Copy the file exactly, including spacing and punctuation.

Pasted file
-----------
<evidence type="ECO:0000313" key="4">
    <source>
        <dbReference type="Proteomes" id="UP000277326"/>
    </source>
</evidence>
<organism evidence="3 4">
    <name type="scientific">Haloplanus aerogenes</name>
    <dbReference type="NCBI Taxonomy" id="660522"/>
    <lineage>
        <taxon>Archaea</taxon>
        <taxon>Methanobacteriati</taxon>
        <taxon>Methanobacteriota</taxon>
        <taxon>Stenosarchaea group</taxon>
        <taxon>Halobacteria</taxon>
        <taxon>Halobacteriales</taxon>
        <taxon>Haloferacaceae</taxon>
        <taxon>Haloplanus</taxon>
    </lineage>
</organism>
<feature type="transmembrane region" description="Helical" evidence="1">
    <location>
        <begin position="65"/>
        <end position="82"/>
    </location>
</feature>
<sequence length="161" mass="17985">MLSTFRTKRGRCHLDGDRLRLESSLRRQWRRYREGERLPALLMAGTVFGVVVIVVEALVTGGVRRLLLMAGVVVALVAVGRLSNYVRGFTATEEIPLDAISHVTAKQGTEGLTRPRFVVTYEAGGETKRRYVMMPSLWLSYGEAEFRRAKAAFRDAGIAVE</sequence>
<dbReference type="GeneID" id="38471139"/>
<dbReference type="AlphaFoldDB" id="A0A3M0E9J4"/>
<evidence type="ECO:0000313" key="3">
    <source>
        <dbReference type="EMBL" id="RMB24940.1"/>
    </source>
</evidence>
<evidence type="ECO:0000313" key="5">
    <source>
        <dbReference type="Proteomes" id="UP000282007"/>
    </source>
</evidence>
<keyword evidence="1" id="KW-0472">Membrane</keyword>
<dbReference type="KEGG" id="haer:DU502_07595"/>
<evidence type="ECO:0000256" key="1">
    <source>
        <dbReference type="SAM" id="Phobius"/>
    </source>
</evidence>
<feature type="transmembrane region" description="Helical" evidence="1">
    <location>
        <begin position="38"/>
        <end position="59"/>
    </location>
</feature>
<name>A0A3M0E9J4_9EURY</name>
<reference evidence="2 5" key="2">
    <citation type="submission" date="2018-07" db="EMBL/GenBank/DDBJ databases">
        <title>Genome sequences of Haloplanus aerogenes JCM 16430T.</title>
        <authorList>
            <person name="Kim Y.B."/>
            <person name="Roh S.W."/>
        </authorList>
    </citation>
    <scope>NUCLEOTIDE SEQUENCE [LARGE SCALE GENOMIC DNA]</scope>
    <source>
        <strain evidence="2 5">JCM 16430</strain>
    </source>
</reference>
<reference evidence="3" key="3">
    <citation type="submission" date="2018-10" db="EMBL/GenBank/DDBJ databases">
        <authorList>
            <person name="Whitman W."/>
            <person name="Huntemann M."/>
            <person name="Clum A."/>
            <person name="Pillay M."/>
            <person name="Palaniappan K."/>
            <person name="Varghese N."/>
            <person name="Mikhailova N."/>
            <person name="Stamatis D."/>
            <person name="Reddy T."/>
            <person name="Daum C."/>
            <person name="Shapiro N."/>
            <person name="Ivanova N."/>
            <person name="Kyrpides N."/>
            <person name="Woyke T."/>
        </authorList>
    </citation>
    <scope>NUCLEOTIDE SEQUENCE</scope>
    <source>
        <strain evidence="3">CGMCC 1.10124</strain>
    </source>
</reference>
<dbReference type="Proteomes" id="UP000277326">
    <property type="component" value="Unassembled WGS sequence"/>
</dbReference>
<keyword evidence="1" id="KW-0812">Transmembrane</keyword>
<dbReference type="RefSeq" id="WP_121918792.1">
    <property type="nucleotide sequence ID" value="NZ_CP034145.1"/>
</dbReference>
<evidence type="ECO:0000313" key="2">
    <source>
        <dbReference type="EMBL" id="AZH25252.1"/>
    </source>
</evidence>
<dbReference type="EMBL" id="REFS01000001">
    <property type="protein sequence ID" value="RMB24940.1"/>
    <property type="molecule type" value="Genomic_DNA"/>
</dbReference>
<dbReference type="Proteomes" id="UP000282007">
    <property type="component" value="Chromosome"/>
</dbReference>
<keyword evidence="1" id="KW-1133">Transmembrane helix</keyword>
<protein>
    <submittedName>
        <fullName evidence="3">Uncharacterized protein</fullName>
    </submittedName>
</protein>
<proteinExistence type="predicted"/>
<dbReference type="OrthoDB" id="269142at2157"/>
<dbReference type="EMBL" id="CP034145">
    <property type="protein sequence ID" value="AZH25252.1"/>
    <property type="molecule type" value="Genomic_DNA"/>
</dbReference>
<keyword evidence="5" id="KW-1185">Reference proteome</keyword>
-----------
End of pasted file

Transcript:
<evidence type="ECO:0000313" key="4">
    <source>
        <dbReference type="Proteomes" id="UP000277326"/>
    </source>
</evidence>
<organism evidence="3 4">
    <name type="scientific">Haloplanus aerogenes</name>
    <dbReference type="NCBI Taxonomy" id="660522"/>
    <lineage>
        <taxon>Archaea</taxon>
        <taxon>Methanobacteriati</taxon>
        <taxon>Methanobacteriota</taxon>
        <taxon>Stenosarchaea group</taxon>
        <taxon>Halobacteria</taxon>
        <taxon>Halobacteriales</taxon>
        <taxon>Haloferacaceae</taxon>
        <taxon>Haloplanus</taxon>
    </lineage>
</organism>
<feature type="transmembrane region" description="Helical" evidence="1">
    <location>
        <begin position="65"/>
        <end position="82"/>
    </location>
</feature>
<sequence length="161" mass="17985">MLSTFRTKRGRCHLDGDRLRLESSLRRQWRRYREGERLPALLMAGTVFGVVVIVVEALVTGGVRRLLLMAGVVVALVAVGRLSNYVRGFTATEEIPLDAISHVTAKQGTEGLTRPRFVVTYEAGGETKRRYVMMPSLWLSYGEAEFRRAKAAFRDAGIAVE</sequence>
<dbReference type="GeneID" id="38471139"/>
<dbReference type="AlphaFoldDB" id="A0A3M0E9J4"/>
<evidence type="ECO:0000313" key="3">
    <source>
        <dbReference type="EMBL" id="RMB24940.1"/>
    </source>
</evidence>
<evidence type="ECO:0000313" key="5">
    <source>
        <dbReference type="Proteomes" id="UP000282007"/>
    </source>
</evidence>
<keyword evidence="1" id="KW-0472">Membrane</keyword>
<dbReference type="KEGG" id="haer:DU502_07595"/>
<evidence type="ECO:0000256" key="1">
    <source>
        <dbReference type="SAM" id="Phobius"/>
    </source>
</evidence>
<feature type="transmembrane region" description="Helical" evidence="1">
    <location>
        <begin position="38"/>
        <end position="59"/>
    </location>
</feature>
<name>A0A3M0E9J4_9EURY</name>
<reference evidence="2 5" key="2">
    <citation type="submission" date="2018-07" db="EMBL/GenBank/DDBJ databases">
        <title>Genome sequences of Haloplanus aerogenes JCM 16430T.</title>
        <authorList>
            <person name="Kim Y.B."/>
            <person name="Roh S.W."/>
        </authorList>
    </citation>
    <scope>NUCLEOTIDE SEQUENCE [LARGE SCALE GENOMIC DNA]</scope>
    <source>
        <strain evidence="2 5">JCM 16430</strain>
    </source>
</reference>
<reference evidence="3" key="3">
    <citation type="submission" date="2018-10" db="EMBL/GenBank/DDBJ databases">
        <authorList>
            <person name="Whitman W."/>
            <person name="Huntemann M."/>
            <person name="Clum A."/>
            <person name="Pillay M."/>
            <person name="Palaniappan K."/>
            <person name="Varghese N."/>
            <person name="Mikhailova N."/>
            <person name="Stamatis D."/>
            <person name="Reddy T."/>
            <person name="Daum C."/>
            <person name="Shapiro N."/>
            <person name="Ivanova N."/>
            <person name="Kyrpides N."/>
            <person name="Woyke T."/>
        </authorList>
    </citation>
    <scope>NUCLEOTIDE SEQUENCE</scope>
    <source>
        <strain evidence="3">CGMCC 1.10124</strain>
    </source>
</reference>
<dbReference type="Proteomes" id="UP000277326">
    <property type="component" value="Unassembled WGS sequence"/>
</dbReference>
<keyword evidence="1" id="KW-0812">Transmembrane</keyword>
<dbReference type="RefSeq" id="WP_121918792.1">
    <property type="nucleotide sequence ID" value="NZ_CP034145.1"/>
</dbReference>
<evidence type="ECO:0000313" key="2">
    <source>
        <dbReference type="EMBL" id="AZH25252.1"/>
    </source>
</evidence>
<dbReference type="EMBL" id="REFS01000001">
    <property type="protein sequence ID" value="RMB24940.1"/>
    <property type="molecule type" value="Genomic_DNA"/>
</dbReference>
<dbReference type="Proteomes" id="UP000282007">
    <property type="component" value="Chromosome"/>
</dbReference>
<keyword evidence="1" id="KW-1133">Transmembrane helix</keyword>
<protein>
    <submittedName>
        <fullName evidence="3">Uncharacterized protein</fullName>
    </submittedName>
</protein>
<proteinExistence type="predicted"/>
<dbReference type="OrthoDB" id="269142at2157"/>
<dbReference type="EMBL" id="CP034145">
    <property type="protein sequence ID" value="AZH25252.1"/>
    <property type="molecule type" value="Genomic_DNA"/>
</dbReference>
<keyword evidence="5" id="KW-1185">Reference proteome</keyword>